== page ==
me. I just never got used to the idea of these kids waiting for our leftovers. From then on I tried to ask for smaller portions because I wanted to make sure I didn't waste anything.
Work wise we didn't do a lot that day and we got beat pretty bad in a game of futbol / soccer.
Around 4:30 we found out that the bus was still not fixed and was still in Ibarra. So our only other option of getting back was hitching. Once again we walked across the bridge where several trucks were going to meet us and take us to the side of the Pan American Highway where we would once again flag down a bus that would take us to Ibarra. Fernando had decided to put all of the women and children on one bus with a schoolteacher who was also going back to Ibarra and the men would get on the second bus with him. So we left Pusir as we had arrived that day, by foot, and most of us were running low on bottled water because it had been left on the bus.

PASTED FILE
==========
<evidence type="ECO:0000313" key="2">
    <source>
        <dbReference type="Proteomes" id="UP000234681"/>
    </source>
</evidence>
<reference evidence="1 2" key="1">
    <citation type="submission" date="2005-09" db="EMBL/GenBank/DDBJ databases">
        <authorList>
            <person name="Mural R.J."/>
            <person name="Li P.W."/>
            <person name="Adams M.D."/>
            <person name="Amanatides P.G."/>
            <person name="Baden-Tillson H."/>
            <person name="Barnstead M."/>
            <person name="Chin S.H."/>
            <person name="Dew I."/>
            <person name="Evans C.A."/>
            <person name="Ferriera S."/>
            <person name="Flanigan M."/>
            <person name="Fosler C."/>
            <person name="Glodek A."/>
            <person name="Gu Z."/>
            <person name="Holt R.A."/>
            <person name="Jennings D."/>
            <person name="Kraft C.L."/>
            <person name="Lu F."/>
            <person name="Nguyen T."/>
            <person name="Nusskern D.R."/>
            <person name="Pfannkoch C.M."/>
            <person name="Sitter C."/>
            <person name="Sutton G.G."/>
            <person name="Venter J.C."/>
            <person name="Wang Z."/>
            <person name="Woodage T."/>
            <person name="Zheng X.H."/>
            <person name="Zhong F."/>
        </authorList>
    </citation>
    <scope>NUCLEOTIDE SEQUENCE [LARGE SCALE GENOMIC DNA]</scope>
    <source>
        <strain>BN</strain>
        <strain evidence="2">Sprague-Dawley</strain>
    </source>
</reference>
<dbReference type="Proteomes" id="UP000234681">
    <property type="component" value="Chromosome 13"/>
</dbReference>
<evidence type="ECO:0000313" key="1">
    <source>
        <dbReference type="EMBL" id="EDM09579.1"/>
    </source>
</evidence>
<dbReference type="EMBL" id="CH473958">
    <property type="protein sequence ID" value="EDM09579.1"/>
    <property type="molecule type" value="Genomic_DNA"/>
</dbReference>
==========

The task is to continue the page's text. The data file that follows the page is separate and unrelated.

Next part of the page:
The women were put on their
Our sweet ride
Here we are piling into the back of a farm truck for the rest of the trip to Pusir
bus and a few minutes later the rest of us piled into a second bus. I took a seat near the back of the bus next to an Ecuadorian (or maybe Colombian) who had apparently just gotten off work. He slept most of the way until the checkpoint.
Along the Pan American Highway there are several checkpoints / toll booths. When we were in the tour bus we would glide right through. However, we were now on a bus that ran from the Colombian border to Ibarra so the police would board and check for illegals or anything out of the ordinary. As soon as we stopped at the checkpoint several women boarded the bus selling oranges and mango's. They got off and then two members of the Nacional Policia got on. One waited in the front of the bus as the other slowly made his way to the back, glancing in seats as he went. I was so exhausted that I didn't really pay attention. Until he turned to me and asked for my passport. I complied and watched as he flipped past the picture, stamps, and personal information and stopped on the page that lists emergency information